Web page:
Effective immediately, the General Counsel for the National Labor Relations Board (“The National Labor Relations Board”) has implemented a procedure permitting unions to obtain and file electronic signatures as part of their so-called “showing of interest” supporting a representation petition. The procedure significantly enhances a union’s ability to obtain from employees they are attempting to organize an objective demonstration of their desire for union representation without ever having to meet with employees face-to-face.
Historically, unions asked employees to sign “authorization cards” in order to satisfy the NLRB’s requirement that they support a petition for a representation election by a showing, from at least 30% of the employees the union seeks to represent, that the employees desire such representation. Signing the cards generally required either face-to-face contact with the union representative at a meeting held away from the work site or circulation of the cards at the employer’s facility by current employees. In order to prevent the employer from mounting a campaign against the union, card signing was usually accomplished in secret through clandestine meetings of small groups of employees.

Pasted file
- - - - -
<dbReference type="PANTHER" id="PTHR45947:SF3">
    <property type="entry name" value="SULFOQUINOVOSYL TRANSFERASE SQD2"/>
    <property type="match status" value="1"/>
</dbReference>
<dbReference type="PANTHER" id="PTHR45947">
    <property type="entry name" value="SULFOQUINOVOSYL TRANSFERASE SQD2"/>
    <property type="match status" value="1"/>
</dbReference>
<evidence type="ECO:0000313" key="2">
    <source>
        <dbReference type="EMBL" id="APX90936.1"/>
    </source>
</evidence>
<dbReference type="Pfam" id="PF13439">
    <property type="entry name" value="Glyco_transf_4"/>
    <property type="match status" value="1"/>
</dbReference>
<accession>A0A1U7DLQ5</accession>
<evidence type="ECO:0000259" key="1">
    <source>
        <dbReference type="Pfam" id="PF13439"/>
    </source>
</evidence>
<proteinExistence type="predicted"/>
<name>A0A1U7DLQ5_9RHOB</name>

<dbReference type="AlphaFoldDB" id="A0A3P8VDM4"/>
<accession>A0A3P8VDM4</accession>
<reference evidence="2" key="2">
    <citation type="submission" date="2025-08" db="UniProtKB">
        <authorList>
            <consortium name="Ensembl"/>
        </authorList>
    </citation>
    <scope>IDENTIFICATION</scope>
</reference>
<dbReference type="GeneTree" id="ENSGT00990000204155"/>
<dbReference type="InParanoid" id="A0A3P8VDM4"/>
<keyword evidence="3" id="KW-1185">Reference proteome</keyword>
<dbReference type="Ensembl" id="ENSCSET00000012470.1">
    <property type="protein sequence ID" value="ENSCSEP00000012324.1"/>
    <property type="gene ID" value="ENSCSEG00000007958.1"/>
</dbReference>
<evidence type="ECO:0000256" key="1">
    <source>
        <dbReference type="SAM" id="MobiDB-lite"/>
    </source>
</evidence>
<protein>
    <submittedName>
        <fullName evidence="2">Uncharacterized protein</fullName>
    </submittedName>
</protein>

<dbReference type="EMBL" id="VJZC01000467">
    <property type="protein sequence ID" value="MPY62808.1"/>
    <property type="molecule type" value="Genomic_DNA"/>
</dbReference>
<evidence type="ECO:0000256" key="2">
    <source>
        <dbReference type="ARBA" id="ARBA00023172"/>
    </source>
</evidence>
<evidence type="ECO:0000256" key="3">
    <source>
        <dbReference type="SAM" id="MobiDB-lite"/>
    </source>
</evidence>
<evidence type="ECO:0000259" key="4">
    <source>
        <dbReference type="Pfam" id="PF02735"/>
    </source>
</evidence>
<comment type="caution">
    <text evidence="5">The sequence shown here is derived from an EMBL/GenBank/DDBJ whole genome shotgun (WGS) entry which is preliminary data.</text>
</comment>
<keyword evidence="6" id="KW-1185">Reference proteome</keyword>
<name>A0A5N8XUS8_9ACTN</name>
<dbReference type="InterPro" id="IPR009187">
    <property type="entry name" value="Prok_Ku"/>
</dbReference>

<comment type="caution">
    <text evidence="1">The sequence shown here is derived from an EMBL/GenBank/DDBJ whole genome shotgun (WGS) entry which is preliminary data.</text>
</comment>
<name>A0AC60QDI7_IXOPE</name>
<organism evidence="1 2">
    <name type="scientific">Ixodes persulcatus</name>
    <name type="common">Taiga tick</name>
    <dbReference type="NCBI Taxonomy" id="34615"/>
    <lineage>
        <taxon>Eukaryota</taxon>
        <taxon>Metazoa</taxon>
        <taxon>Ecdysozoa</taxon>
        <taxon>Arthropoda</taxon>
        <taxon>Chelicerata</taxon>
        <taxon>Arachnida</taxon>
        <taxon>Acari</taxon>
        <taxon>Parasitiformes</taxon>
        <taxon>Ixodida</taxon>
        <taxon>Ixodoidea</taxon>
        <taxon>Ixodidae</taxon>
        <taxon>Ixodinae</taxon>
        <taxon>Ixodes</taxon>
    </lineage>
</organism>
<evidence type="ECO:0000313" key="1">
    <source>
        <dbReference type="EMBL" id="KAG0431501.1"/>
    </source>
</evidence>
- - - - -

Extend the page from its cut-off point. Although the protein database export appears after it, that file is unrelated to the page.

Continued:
The new procedure permits unions to organize by obtaining signatures authorizing union representation through purely electronic means. As a practical matter, unions will now have the ability to: distribute literature to employees electronically; engage in on-line dialogue and obtain signatures electronically; and eliminate the need for clandestine meetings at work or away from the facility (i.e., bars or restaurants). Indeed, the NLRB’s decision in Purple Communications that effectively opened an employer’s email system for use in union organizing during an employee’s non-work time, now permits an employee to sign an electronic authorization card or petition using the employer’s own computer network and equipment.
The ramifications of this new procedure are profound. It will make early detection of union campaigns more difficult for employers who are already seriously hampered by the NLRB’s “ambush election rules.” In addition, the NLRB has always deemed the validity of authorization cards to be an administrative matter not subject to resolution by hearing. Despite some protections the General Counsel built into the process, employers will have no reliable way to know whether the electronic signatures the union submitted are valid. Since employees will now have the ability to sign remotely, the potential for abuse of the process is increased and an employer’s ability to detect abuses is diminished.
Until we become better acquainted with how NLRB regional offices will apply this new process in practice, we anticipate significant confusion over the validity of a union’s showing of interest which may raise additional issues requiring the expertise of experienced labor counsel. For the present, the availability of the new procedures should provide additional impetus for employers to remain vigilant in monitoring the work force for any signs of actual or impending union organizing. If you have any questions about electronic signatures or any other labor matter, please do not hesitate to contact Lowenbaum Law’s Labor Team.